Could Your Pet Be Allergic to Chicken?

By: Chewy EditorialUpdated:

Could Your Pet Be Allergic to Chicken?

Contributed by Dr. Alison Birken, owner and DVM of Victoria Park Animal Hospital.

Did you know that the top most allergenic foods for dogs and cats are chicken and beef? As a small animal veterinarian, I commonly see second opinions for a food allergy that has been misdiagnosed and overlooked. It is sometimes hard to “digest” that pets could be allergic to chicken or beef, as these are the two most popular proteins in pet foods. I spend a lot of my time informing my clients about cat and dog food allergies and how to determine if your pet is suffering from a food allergy. The topic of food allergies in cats and dogs is a bit confusing due to the overwhelming amount of information out there on the Internet. While some of it is truthful and may be helpful for your pet, other times it is misguided and may send you down the wrong path for treatment. So today I would like to take a moment to discuss food allergy in pets and how it very may be possible that your pet is allergic to a common protein.

What Is a Pet Food Allergy?

There are two different types of adverse reactions to food: a hypersensitivity reaction and intolerance. A hypersensitivity reaction involves the body’s immune system, which produces a reaction when exposed to an allergen over time. Food intolerance can occur with the first exposure to food and is commonly seen in young animals. It is important to note that both types of adverse reactions to food, hypersensitivity or intolerance, can present in the same way and can be difficult to tell apart without veterinary guidance. Contrary to common belief, pets with food allergies are generally allergic to the protein in the diet, whether it comes from animal or plant-based ingredients. The proteins are broken down into molecules that the immune system misidentifies as foreign and a threat to the body. Chicken, beef and eggs are the most common types of food allergies, but sometimes we see soy and gluten allergies as well.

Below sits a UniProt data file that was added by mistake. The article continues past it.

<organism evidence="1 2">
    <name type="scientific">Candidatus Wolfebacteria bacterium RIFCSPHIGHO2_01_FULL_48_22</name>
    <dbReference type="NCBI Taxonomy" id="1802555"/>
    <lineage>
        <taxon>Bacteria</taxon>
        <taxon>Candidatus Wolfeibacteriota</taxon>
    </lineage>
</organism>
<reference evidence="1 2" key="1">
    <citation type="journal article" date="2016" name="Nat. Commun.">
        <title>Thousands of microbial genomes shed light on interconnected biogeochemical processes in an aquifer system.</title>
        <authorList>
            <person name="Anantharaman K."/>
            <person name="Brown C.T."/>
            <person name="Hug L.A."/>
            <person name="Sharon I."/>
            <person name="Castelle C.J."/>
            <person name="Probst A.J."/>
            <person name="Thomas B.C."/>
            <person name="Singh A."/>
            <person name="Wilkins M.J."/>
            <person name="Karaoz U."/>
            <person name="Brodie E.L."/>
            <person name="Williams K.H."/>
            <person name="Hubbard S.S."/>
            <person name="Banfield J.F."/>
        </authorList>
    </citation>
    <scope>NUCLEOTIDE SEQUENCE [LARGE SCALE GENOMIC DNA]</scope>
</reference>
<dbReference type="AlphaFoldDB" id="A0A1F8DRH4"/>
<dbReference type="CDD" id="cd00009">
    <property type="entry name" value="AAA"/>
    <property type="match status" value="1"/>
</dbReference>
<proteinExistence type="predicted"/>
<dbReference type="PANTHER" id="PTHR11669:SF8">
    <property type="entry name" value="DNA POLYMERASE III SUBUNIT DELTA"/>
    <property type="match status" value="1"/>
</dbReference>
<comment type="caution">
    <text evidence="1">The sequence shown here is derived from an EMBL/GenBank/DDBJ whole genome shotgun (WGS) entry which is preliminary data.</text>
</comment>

What Clinical Signs Would I See in My Pet to Indicate a Food Allergy?

The symptoms of dog and cat food allergies can vary and can present identically to environmental allergies. The most common clinical signs I see in pets are non-seasonal itching that may involve the whole body, or just the ears and feet. A lot of the time, my food allergy patients come into the animal hospital to be evaluated for chronic or recurrent ear and skin infections. Perianal inflammation (at the base of the tail) and itchiness are common signs as well. Some pets with food allergies present with vomiting, diarrhea or gassiness, but these symptoms are less common. Many times when I see puppies that are extremely itchy or uncomfortable, dog food allergies are the culprit. Remember that hypersensitivities generally take some time to present, usually showing up around 1 to 2 years of age, and food intolerances can start at any age. I always place dog food allergies at the top on my list for possible diagnoses when dogs less than 1 year old come in with chronic itching and skin infections.

How Do I Test My Pet for a Food Allergy?